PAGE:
Per 48 minutes is a dumb scale

Patman
12-18-2012, 10:36 AM
They aren't the same. Can a player who plays 25-30 minutes maintain production for 36 probably.

But I don't think it's the same per 48. Exhaustion sets in the physicality of the game takes its toll and efficiency will go down.

Per 48 minutes is a dumb scale

But in the end it doesn't matter, because some players would even get bigger numbers with more time and some would drop before they reach 36 minutes (allthough there is nearly no correlation between higher minutes and efficiency). They both show per minute stats, maybe we should just change to per minute stats.

if you compare players on a per 48 basis it isn't different then comparing them on a per 36 basis. It only matters that you use the same numbers.... you could also use per 1 minute per 10/12/24 or whatever floats your boat, the stat tells the same story every time.

RyanStorm
12-31-2012, 10:09 PM
The 36 is just showing what they could make if they played a good nights game with 36 mins on the floor. Its good for estimating if your bench player could become a starter or not if given the right minutes.

Per 48 is more for comparing a lot of people and if you don't care on the numbers. Like 36 is meant to be a starters minutes. Across the board the 48 to me is a good basis to estimate a players overall greatness. Although I like the 36 more for the types of things I look into.

JordansBulls
07-29-2013, 07:52 PM
PER 48 is good, but I like PER 40 more than PER 36.

DenButsu
07-30-2013, 11:39 AM
PER 48 is good, but I like PER 40 more than PER 36.

Why?

Chronz
08-01-2013, 04:12 PM
Why?

aesthetics

my guess

DenButsu
08-02-2013, 01:34 AM
FWIW, the 106 players who started 60+ games last season averaged 32.1 minutes per game, so *if* you're trying to use per/minutes stats to approximate starters' minutes, per36 would be the closest among the ones discussed above. Not that it makes any difference statistically.

JordansBulls
08-02-2013, 08:34 AM
Why?

Most players in the playoffs or season play closer to 40 minutes a game than 36 minutes a game.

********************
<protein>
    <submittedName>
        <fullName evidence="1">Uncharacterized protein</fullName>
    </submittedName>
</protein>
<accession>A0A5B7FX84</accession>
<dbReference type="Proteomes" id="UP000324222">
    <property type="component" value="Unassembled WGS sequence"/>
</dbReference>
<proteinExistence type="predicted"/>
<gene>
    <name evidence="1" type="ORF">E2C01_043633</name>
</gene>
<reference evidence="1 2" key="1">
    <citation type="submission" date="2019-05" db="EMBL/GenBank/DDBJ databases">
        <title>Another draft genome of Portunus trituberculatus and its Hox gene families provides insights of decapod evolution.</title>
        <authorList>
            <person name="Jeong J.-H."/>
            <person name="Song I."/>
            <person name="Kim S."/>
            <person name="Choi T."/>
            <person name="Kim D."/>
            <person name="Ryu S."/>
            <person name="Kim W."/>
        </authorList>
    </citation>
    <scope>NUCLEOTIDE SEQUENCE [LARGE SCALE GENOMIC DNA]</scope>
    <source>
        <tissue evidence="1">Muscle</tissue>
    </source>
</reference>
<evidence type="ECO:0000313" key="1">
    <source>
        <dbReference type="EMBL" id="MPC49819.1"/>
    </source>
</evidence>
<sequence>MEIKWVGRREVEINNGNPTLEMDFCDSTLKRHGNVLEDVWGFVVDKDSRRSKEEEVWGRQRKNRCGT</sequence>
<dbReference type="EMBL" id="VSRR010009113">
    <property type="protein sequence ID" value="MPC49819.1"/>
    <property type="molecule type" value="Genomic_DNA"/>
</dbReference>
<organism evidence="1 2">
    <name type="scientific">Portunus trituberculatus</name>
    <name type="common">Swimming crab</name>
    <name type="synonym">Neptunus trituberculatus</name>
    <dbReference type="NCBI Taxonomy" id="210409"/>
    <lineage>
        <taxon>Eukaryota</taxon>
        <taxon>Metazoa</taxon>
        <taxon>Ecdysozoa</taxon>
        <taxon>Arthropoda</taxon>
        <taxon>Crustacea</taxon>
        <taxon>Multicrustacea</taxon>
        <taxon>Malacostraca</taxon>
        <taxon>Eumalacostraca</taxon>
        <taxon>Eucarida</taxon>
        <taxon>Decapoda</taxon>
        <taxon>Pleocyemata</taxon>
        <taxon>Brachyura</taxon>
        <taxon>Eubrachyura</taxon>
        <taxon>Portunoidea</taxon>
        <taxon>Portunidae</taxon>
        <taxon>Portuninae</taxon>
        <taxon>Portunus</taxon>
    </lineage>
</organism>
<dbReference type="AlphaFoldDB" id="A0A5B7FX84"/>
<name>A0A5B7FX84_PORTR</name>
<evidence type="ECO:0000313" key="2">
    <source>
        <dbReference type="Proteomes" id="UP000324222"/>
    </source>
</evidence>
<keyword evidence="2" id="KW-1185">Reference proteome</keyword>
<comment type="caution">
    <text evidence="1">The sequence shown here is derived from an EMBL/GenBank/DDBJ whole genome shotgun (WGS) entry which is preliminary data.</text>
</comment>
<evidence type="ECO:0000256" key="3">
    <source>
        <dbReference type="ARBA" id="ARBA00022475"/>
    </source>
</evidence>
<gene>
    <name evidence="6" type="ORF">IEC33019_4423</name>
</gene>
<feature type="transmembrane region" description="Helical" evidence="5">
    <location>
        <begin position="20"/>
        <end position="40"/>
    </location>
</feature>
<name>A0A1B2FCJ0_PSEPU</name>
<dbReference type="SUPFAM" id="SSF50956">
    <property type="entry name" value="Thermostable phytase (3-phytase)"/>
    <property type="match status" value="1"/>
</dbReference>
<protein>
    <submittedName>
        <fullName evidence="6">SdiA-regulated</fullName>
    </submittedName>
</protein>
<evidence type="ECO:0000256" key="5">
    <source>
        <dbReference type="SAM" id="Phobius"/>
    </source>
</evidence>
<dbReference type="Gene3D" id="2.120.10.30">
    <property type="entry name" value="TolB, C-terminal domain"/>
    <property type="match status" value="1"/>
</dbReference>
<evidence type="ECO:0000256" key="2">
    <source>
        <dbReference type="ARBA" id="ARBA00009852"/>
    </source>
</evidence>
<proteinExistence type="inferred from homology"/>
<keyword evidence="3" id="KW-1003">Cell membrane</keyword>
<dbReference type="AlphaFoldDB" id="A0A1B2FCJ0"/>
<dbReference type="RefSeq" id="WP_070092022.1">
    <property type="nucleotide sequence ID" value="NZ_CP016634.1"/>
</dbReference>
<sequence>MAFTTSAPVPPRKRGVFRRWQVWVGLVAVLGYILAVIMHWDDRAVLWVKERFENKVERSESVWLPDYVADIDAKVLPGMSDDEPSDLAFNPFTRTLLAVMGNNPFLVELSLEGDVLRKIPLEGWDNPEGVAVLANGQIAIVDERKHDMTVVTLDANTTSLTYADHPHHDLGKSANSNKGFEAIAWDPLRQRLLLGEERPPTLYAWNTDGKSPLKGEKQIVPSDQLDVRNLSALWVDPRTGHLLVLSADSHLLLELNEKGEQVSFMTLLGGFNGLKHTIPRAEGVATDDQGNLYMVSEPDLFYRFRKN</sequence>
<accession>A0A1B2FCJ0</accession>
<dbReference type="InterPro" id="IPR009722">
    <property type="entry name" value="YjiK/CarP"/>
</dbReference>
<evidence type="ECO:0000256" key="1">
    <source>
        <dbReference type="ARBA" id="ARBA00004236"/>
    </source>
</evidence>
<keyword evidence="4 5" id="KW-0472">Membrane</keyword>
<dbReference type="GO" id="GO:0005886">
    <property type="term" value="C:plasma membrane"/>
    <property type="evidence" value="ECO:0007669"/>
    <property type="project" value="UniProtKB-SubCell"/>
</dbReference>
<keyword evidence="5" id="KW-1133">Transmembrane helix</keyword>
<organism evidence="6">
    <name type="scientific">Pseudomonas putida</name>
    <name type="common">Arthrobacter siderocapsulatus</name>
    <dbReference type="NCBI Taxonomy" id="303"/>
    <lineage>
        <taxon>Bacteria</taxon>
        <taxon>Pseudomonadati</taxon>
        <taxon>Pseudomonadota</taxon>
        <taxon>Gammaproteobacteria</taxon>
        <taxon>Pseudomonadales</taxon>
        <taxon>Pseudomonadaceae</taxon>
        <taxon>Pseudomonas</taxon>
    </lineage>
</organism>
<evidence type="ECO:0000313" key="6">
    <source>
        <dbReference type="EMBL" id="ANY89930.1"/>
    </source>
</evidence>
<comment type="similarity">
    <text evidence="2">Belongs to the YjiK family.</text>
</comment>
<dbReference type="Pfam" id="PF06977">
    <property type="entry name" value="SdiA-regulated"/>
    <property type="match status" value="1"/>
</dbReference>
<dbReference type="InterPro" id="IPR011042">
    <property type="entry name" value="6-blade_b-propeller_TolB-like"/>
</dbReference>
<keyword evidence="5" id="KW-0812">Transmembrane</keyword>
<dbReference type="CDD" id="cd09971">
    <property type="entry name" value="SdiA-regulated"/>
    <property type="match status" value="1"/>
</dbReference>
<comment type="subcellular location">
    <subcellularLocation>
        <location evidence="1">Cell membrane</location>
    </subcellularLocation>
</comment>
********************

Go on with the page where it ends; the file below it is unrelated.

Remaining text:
WadeKobe
08-07-2013, 02:37 AM
Most players in the playoffs play closer to 40 minutes a game than 36 minutes a game.

Yes.


Most players in the season play closer to 40 minutes a game than 36 minutes a game.

No.

DenButsu
08-08-2013, 06:13 AM
The bottom line of all of this is that it doesn't matter. One reason to do per minute stats is to create a normalized baseline in order to make comparisons. And as long as that baseline (in this case number of minutes) is the same for all the players you're comparing, you're good.

I suppose there's a reasonable argument to be made that using per36 for regular season and per40 for the postseason is the way to go when comparing starters. But in the case of starters, they're most likely playing comparable minutes in the first place which diminishes the need for going per minute at all.

Its greater utility is projecting what a 15 or 20 mpg player might accomplish as a starter if his role was expanded. And in that case it makes more sense to use the better approximation for the regular season.

Gators123
08-08-2013, 05:30 PM
PER 48 is good, but I like PER 40 more than PER 36.


Why?


Because MJ averaged closer to 40 MPG than 36 MPG ;)

KwameBeanJordan
03-12-2014, 06:13 PM
Firstly, I don't think you should be comparing players with per minute stats for the most part. There are really only three reasons to use per minute stats.

1. You are looking at bench players and want to see if they should get more time. In this case per 36 is probably best.
2. You are comparing clutch (4th qtr/ot, no team ahead by more than 5 points) play. Using a per 48 for comparing clutch play lets you see changes in shot behavior more easily.
3. You are worried that players stay in the game to pad their stats. However, I don't think this is really ever the case. If the game is already over, the coaches will pretty much ALWAYS pull out the star players and put in the bench. When Kobe scored 63 points or so in three quarters, Phil Jackson kept him out of the entire fourth quarter.